Archive: Issue No. 79, March 2004

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Beyond reductive terms denoting colour
by Michael Stevenson

Themed issues are understandable because they focus diverse thoughts at a time and place around a specific issue, but I do wonder about colour serving as the categorisation in our post-rainbow-nation society. What next? A lilac issue dealing with dilettantism in the South African art world (what an issue that would be!). Or, the white issue (one could argue that every issue is a white issue?). Or, a red issue exploring the impact of communism on art, recalling the old regime and the rooigevaar. Or, a yellow issue that could engage with the imagined Chinese peril.

The issue I look most forward to would be the green issue promoting the idea of a more environmentally friendly art world in which all contemporary art is recyclable, to save our planet becoming lopsided by the current excessive production of art and veering off into the sun. So, in jest but also in all seriousness, the very idea of a pink issue is perhaps problematic, especially in this era when gayness is no longer marginalized, and queerness has been suburbanised (use the recently MCQP parties as testimony).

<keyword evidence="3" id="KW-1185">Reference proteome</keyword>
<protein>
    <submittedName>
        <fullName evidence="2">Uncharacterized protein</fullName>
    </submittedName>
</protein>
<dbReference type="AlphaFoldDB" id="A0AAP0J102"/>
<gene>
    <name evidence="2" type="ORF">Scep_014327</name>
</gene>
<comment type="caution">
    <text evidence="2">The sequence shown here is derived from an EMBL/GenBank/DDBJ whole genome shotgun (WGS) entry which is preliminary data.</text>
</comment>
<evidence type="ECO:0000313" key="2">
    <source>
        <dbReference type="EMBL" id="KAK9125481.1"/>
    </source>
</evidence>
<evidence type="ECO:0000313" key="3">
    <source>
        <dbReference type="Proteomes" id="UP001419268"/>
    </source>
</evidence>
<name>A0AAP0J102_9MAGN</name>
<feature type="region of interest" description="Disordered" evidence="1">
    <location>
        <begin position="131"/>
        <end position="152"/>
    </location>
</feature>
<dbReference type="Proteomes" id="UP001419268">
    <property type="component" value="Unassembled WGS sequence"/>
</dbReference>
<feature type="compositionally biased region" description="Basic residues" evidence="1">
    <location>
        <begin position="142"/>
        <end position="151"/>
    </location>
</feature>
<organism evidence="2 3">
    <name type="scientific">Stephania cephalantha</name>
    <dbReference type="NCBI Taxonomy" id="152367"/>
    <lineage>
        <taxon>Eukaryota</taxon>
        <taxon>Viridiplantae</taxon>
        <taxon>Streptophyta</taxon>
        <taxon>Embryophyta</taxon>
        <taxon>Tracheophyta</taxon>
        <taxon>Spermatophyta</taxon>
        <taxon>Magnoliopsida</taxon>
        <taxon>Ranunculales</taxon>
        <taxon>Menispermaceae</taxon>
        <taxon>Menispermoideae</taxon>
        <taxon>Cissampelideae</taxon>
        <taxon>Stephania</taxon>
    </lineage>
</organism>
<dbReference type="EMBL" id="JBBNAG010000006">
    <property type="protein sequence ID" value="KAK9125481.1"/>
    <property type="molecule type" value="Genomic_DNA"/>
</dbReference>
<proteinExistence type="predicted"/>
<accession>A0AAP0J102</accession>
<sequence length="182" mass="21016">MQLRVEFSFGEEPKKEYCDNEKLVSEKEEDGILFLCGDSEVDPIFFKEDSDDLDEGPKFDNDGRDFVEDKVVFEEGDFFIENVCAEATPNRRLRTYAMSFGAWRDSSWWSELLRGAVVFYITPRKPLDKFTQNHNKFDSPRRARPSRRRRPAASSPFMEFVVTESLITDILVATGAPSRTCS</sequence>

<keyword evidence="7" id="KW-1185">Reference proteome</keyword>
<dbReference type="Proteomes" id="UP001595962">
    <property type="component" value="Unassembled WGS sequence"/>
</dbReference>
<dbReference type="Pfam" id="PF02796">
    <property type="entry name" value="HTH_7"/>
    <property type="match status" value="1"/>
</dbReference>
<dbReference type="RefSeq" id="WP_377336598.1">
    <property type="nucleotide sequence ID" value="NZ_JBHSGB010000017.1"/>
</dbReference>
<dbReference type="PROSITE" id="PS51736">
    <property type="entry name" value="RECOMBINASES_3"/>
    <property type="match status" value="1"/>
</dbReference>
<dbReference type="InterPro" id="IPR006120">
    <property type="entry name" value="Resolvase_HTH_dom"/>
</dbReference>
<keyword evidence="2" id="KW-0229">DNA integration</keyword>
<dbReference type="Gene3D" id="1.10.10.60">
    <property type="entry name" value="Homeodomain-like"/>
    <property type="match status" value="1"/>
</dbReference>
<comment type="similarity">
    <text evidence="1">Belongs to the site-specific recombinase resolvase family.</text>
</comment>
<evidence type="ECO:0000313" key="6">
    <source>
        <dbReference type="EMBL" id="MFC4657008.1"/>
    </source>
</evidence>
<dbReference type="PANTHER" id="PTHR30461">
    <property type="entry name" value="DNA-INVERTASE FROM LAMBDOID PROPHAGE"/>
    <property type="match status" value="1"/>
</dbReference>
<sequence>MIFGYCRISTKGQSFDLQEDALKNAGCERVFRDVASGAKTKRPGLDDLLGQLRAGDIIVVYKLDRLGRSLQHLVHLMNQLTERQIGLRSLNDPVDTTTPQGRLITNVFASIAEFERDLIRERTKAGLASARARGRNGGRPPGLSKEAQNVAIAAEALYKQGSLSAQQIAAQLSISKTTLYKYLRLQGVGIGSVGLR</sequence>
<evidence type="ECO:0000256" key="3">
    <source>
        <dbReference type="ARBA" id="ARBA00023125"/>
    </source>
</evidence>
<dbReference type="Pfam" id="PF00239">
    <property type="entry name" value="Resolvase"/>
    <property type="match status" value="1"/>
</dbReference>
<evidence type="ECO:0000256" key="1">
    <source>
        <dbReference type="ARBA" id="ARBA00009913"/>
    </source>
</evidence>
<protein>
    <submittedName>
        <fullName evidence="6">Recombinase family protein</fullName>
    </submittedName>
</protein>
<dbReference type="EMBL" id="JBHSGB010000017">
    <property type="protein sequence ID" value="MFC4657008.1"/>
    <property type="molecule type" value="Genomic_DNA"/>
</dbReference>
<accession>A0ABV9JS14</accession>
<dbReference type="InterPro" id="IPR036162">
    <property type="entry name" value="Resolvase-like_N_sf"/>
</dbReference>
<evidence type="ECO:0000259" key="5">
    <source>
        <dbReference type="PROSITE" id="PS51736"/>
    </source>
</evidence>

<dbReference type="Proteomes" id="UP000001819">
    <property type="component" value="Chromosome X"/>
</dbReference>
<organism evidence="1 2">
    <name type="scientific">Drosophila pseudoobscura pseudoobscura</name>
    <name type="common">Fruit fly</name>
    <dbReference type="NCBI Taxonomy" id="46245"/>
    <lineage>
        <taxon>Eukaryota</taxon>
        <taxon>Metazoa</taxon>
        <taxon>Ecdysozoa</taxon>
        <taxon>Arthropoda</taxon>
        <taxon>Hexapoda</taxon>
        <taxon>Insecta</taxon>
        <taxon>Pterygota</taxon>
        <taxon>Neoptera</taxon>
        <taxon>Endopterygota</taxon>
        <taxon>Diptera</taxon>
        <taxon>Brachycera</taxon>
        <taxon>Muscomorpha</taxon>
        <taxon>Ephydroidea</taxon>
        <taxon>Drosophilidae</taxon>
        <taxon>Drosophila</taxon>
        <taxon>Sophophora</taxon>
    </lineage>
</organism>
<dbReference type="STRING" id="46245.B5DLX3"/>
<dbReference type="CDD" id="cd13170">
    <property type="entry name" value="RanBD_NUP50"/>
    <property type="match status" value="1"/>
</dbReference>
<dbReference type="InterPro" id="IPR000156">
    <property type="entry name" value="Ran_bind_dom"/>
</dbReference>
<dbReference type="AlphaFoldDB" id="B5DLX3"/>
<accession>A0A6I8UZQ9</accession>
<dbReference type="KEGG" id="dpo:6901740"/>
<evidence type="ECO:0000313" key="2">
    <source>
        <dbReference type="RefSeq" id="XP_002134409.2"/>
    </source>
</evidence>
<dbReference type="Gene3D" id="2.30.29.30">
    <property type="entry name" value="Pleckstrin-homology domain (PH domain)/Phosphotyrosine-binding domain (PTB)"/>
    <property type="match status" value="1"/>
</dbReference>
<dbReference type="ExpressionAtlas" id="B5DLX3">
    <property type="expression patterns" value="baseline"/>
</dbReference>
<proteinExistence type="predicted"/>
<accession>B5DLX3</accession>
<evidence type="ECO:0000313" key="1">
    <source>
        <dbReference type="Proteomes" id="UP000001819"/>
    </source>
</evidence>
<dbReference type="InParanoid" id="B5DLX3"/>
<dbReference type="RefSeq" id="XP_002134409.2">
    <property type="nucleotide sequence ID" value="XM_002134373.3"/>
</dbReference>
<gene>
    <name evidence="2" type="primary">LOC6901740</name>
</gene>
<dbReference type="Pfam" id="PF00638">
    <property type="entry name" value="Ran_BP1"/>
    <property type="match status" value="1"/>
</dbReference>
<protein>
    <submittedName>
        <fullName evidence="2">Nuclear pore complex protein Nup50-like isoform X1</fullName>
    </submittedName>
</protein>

Perhaps an issue should instead be focused more bluntly around sexuality, and gay and/or lesbian themes or, let's be brave and discuss notions of masculinity (what is the female equivalent?) , and let's be even braver and avoid that dreary all-encompassing banal word 'gender' in these debates. The term pink is cute and amusing but it has lost its otherness and become corporate-speak for banks and the like seeking to increase market penetration (no pun).

Let's move the debate beyond reductive terms denoting colour.